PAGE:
Lot 3586. A Blue-Ground and Copper-Red ‘Dragon’ Bowl, Mark and Period of Kangxi (1662-1722)D 15.8cm. Sold for HKD 816,000 (Estimate HKD 450,000 - 680,000)© Poly Auction Hong Kong Limited 2022

The bowl has a lavish mouth, a deep belly, and a rimmed foot; the body is covered in blue glaze, with the mouth and upper part of the footrim outlined in glaze red for one week each, and the outer wall of the bowl darkly engraved with a seawater dragon, the body of the dragon then filled with glaze red colouring. The dragon's head is powerful, its eyes rounded, its body sinuous, its claws powerful, and its body of the dragon distinctly layered with shades of colour, the white glaze on the interior warm and lustrous, the foot signed in blue and white 'Made in the Kangxi period of the Qing dynasty' in six characters in regular script with a double circle. The entire vessel is elegant and graceful, presenting an elegant and dignified royal aura. This is an exceptional and rare example of Kangxi imperial porcelain, with its red dragons in blue glaze.

Provenance1. Old collection of Mr. Yanzhi Qiu
2. Sotheby's, Hong Kong, 19 May 1981, no. 542
3. Meiyintang Collection, Switzerland.

ExhibitionEvolution to Perfection: Chinese Ceramics from the Meiyintang Collection, Sporting d'Hiver, Monte Carlo, 1996, no. 146.

Publication: Kang Ruijun, The Meiyintang Collection of Chinese Ceramics, vol. 2, London, 1994-2010, p. 188, no. 836

Note: This bowl is a standard palace bowl style. The Kangxi reign saw the resumption of red-glaze firing, and the technique was used more freely than in the Ming dynasty, with many copies of works from the previous dynasty in circulation. The blue glaze and the red dragons in the glaze are both of excellent colour and stability, and the concealed decoration is finely drawn, making this an excellent imitation of the Yongxuan official kilns of the Kangxi period. A very similar example is in the collection of the Shanghai Museum, in Kangxi Porcelain in the Shanghai Museum Collection, 1998, p. 119, fig. 81.

The Kangxi six-character mark is written in regular script, unlike the regular script of the mid- to late-Kangxi Yongzheng mark, so it appears to be an early Kangxi imitation of Yongxuan, the earliest batch made before and after the nineteenth year of the Kangxi era. According to historical records, Zang Yingxian, Lang Tingji and Liu Yuan were among the most famous officials in charge of the kilns during the Kangxi period, with Liu Yuan having the greatest achievements. Liu Yuan was a talented and versatile minister of the Ministry of Works during the Kangxi period, and after the reopening of the imperial kiln in the 19th year of the Kangxi era, he was commissioned to design various types of imperial porcelain, specialising in the production of five-colour and doucai wares, which was a remarkable achievement. The Qing dynasty's Historical Manuscript says: "At the time of the opening of the imperial kiln in Jingdezhen, Jiangxi Province, hundreds of porcelain samples were presented. With reference to the ancient and modern styles, he used new ideas and stored ingenuity. The painting of figures, landscapes, flowers and birds is particularly remarkable. When it was completed, it was more exquisite than any other kiln of the Ming dynasty. All of the early Kangxi imperial porcelain seen today that resembles this work must have come from Liu Yuan's hand.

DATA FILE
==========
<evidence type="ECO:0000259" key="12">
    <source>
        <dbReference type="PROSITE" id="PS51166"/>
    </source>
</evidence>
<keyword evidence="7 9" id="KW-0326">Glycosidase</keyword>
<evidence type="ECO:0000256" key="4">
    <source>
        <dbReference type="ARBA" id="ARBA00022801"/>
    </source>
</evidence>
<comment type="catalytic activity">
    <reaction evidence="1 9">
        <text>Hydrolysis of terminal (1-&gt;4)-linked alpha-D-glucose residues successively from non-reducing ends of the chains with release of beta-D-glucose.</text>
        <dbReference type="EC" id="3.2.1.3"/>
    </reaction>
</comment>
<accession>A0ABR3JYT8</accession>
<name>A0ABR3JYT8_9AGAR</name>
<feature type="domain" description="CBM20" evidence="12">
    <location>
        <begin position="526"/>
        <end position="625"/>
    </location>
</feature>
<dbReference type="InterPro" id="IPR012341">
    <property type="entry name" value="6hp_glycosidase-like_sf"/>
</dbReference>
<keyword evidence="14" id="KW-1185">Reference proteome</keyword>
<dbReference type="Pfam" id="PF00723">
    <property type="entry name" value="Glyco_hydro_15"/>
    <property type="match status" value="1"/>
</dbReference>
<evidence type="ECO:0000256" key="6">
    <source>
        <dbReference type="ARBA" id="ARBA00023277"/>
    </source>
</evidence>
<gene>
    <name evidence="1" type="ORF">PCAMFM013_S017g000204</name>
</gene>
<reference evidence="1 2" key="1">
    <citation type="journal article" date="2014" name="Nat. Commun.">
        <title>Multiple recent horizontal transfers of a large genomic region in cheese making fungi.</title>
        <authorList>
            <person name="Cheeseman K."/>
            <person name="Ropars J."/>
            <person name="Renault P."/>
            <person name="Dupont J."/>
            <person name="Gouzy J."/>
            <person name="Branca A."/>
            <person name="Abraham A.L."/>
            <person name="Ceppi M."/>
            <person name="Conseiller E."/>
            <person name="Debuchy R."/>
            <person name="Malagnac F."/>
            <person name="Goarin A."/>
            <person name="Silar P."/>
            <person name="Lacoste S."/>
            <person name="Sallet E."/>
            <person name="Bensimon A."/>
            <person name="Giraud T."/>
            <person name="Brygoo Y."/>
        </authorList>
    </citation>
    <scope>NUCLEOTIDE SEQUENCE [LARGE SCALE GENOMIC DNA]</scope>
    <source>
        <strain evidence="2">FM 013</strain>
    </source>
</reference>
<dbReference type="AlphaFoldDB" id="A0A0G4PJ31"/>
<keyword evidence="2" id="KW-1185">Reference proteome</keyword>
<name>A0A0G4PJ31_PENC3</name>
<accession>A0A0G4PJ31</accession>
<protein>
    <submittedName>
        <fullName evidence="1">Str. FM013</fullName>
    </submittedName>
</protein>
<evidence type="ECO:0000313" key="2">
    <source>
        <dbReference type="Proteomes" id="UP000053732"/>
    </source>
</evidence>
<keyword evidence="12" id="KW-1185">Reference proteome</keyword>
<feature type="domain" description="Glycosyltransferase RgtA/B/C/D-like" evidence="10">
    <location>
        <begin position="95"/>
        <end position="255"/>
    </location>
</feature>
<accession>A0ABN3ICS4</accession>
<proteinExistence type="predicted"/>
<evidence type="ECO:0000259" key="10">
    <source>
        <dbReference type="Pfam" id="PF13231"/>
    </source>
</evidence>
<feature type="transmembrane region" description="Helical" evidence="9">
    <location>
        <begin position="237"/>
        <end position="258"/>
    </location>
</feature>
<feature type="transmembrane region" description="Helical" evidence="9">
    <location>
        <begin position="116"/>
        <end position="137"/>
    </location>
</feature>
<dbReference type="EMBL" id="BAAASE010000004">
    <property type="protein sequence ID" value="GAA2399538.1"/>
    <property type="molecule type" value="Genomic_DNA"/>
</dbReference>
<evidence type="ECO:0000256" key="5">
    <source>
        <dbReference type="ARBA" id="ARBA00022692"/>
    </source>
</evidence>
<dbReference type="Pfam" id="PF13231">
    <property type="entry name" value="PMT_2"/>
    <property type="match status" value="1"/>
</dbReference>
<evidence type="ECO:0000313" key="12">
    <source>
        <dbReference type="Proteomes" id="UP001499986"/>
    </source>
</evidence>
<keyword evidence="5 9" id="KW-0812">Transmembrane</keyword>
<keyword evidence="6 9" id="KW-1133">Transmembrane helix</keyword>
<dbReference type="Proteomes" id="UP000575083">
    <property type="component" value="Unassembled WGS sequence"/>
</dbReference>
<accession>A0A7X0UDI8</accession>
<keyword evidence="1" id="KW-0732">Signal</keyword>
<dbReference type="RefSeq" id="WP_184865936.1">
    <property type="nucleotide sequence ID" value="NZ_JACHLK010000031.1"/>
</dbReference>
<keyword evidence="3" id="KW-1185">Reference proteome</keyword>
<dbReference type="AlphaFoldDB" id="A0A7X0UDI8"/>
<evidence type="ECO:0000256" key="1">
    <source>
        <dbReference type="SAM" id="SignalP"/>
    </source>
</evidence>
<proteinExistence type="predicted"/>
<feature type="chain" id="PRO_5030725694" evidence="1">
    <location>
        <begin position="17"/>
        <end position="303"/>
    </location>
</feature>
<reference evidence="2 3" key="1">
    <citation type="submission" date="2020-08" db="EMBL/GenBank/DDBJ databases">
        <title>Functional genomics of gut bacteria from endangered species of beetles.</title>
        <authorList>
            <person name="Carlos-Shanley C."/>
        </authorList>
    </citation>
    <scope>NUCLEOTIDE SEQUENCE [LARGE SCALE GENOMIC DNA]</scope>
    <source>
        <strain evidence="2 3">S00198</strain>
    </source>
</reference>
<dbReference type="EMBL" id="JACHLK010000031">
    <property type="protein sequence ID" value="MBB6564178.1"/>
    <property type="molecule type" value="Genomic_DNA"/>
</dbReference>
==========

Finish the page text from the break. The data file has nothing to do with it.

Translated with www.DeepL.com/Translator (free version).

Poly Auction Hong Kong Limited. A Romance Among Blooming Roses: The Meiyintang Collection of Three Dynasties Imperial Ceramics, Hong Kong, 2 Dec 2021